On Friday I woke up unable to swallow because my throat hurt so badly. I will limit the whining here, but suffice it say that I thought I might have strep throat and went in to get it checked out early in the day. In an uncharacteristically good decision, I decided to stay home and sleep/read/watch movies all day instead of trying to maintain my normal level of functioning. In retrospect, this is what I should have been doing every time I came down with a cold. On Saturday I felt 95% better, and was able to have a much more fun day than if I hadn’t gotten approximately 16 hours of sleep between the preceding night and preceding day. Walter helped keep me on track…

First, Walter implores me to stay in bed. He knows it will be better for me/us.

Next, Walter demonstrates the best technique to allow for maximum healing. He promises to move from my pillow when I try to sleep...

Wednesday, November 17, 2010

Scheduling a defense

From Dose of Reality:

I remember when I scheduled my board exam. I wrote a blog post, very much like this one, documenting what seemed like a massive, but nonetheless intermediate milestone. Today, I check off another gigantic but relatively administrative milestone from the list: I e-mailed my doctoral committee members to schedule a dissertation defense. It still seems pretty far away (early-mid March), but it’s close enough that there are conflicts with various dates and I’m still waiting to hear from a few committee members about their availability. Being a rather calendar/list oriented person, being able to print on two pages the calendar between now and my defense seems like a big deal. In some ways, being able to chart out the endgame of my doctoral program has been one of the most satisfying moments in my academic career. It feels in some ways like I’m emerging from the trees to gaze happily at the forest, which ends in March.

When I posted about scheduling my board exam in December 2006 (yes, it really was 4 years ago) I talked about my fear of failing. At that point, it was failing in a standardized way, failing in a way that every other medical student would have the opportunity to do for years to come. At this point, my fear of failing feels far more nuanced and individualized. I know that I will finish what I need to do in time for my defense. There may be some rather busy moments/days/weeks coming up, but it will get done. Instead, my fear of failing is two-fold:

1. Some of the first advice that I got as a doctoral student was to plan on being a little disappointed with the amount of work you can do in a dissertation. “It’s not your magnum opus, it’s a starting point,” was what I heard repeated by a variety of mentors. Having internalized that fairly well, I nonetheless worry that what I’ve accomplished won’t launch my fledgling academic career in the direction or with the force I’m hoping for.

2. Though many fewer of my mentors have emphasized this, I’m looking to try to keep my life in balance for the next few months. I want to keep having at least a minimal social life, see family, play in the orchestra, read, knit, and keep my kitchen stocked enough to eat well. I worry that the stress of the dissertation will cut into this!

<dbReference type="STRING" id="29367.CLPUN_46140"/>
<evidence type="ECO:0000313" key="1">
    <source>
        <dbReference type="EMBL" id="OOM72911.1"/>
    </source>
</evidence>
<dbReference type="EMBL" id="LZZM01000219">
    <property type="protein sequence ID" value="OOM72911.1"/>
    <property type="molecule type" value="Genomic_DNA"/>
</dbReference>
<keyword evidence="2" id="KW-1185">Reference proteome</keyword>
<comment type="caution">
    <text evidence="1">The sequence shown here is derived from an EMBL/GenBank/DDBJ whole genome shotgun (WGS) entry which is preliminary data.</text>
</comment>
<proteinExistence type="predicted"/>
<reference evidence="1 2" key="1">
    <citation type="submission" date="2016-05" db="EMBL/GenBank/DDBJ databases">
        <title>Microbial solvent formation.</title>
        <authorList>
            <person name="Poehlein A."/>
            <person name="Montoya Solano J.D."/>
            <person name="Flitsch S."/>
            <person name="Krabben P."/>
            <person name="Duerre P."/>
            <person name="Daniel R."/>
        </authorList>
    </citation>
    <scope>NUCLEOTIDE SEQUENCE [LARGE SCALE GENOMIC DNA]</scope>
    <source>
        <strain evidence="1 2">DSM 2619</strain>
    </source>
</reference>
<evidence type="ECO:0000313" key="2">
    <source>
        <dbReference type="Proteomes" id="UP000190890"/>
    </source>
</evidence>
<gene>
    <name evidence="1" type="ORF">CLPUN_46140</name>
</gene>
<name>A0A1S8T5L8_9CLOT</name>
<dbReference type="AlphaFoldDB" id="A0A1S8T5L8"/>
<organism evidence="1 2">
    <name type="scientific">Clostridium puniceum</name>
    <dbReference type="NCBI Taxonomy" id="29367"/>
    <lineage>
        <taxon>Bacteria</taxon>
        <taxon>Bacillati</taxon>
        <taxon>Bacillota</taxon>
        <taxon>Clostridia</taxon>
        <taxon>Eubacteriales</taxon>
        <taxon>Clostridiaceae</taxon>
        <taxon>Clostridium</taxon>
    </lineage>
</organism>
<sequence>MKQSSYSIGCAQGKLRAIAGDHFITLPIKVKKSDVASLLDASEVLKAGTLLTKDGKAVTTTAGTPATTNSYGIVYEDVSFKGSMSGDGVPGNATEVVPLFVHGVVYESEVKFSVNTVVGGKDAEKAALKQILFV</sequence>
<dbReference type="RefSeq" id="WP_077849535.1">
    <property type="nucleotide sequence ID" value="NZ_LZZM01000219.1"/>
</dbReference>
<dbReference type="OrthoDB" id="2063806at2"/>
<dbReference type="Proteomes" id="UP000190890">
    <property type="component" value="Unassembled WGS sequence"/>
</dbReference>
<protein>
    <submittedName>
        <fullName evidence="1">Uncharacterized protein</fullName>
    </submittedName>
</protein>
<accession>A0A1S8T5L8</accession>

As I write these two points, however, it occurs to me that these are neither nuanced nor individual, as I suggested above. They are in fact the same fears that we all have about the process and product of any major undertaking. I’ll take heart in that, then, and keep pushing forward. See you all on the other side!

Saturday, November 13, 2010

Kale riff…

Last month one of the fine members of the small agent-based modeling discussion/support group brought the most delicious salad to our potluck. (As an aside, I would highly recommend pairing serious methodology discussions with good food!) She said that it came from the Food Network show Aarti Party, and I’ve just found the recipe online. It is a salad featuring uncooked kale that is delicious. That’s right, a salad featuring uncooked kale… that is delicious… The combination of lemon juice, sunflower seeds (which my friend had substituted for the pepitas), mango, and kale was delicious. Motivated by this, I got a bunch of kale at the farmers’ market last week. I had every intention of purchasing a mango to go with it, but never made it to the grocery store. Instead, I decided to make a decidedly more Midwestern, but nonetheless delicious, riff on the salad. I also hadn’t found the recipe online when I made it, so mine leaves out what might be some additional delicious ingredients, so be sure to check out the original recipe as well. Here it is:

Fall Kale Salad
For 1 large serving or 2 small servings

4-5 leaves curly kale, chopped finely
1/2 tart crunchy apple (Ida Reds work beautifully), chopped to 1/2 inch cubes
sprinkling of pepitas (roasted pumpkin seeds)
juice of 1/2 lemon
salt and pepper to taste

To make it look pretty, put the chopped kale and apples into a bowl and mix. Sprinkle with pepitas and juice the lemon over the bowl. Top with salt and pepper to taste, and enjoy.

Thursday, November 11, 2010

Baby… but no pictures…

I got in late last night after spending the last few days in Denver. I’m tired today, and can tell that the jet lag is going to be problematic, but I really did have a good time. I was a bit overwhelmed the first day of the conference, but that was taken care of completely when I got to visit with Brittany and Holly and their 12 day old baby Scarlett. I wanted to take her home. I offered to exchange her for one of my carry-on bags, but they declined, as they seem quite happy with her themselves. Sadly I did not have my camera with me (as it is still somewhat large for conference travel), so you will just have to imagine the cutest little baby ever, double swaddled and still sticking her little hands out of the top of the swaddling blankets.

The rest of the conference was also good: I got to meet some exciting people and my presentation went well. That said, I’m not sure that anything really even came close to being as cool as meeting the tiniest person…

Thursday, November 04, 2010

All this travel is getting old…

This weekend I’m heading to Denver for the American Public Health Association Annual Meeting, and I’m trying really hard to get excited about it.  There are exciting elements, of course, like the fact that I’ll get to see my friend Sonia who will be flying in from DC, and the fact that I may get to see the tiny new baby who just joined Brittany and Holly in the world of people who have already been born.  And of course, I am actually excited to be presenting the first paper of my dissertation as a conference participant.  All of this is fine and good, but I just can’t seem to get jazzed up about getting on a plane and switching time zones.  It makes me tired just thinking about it.  Wish me luck…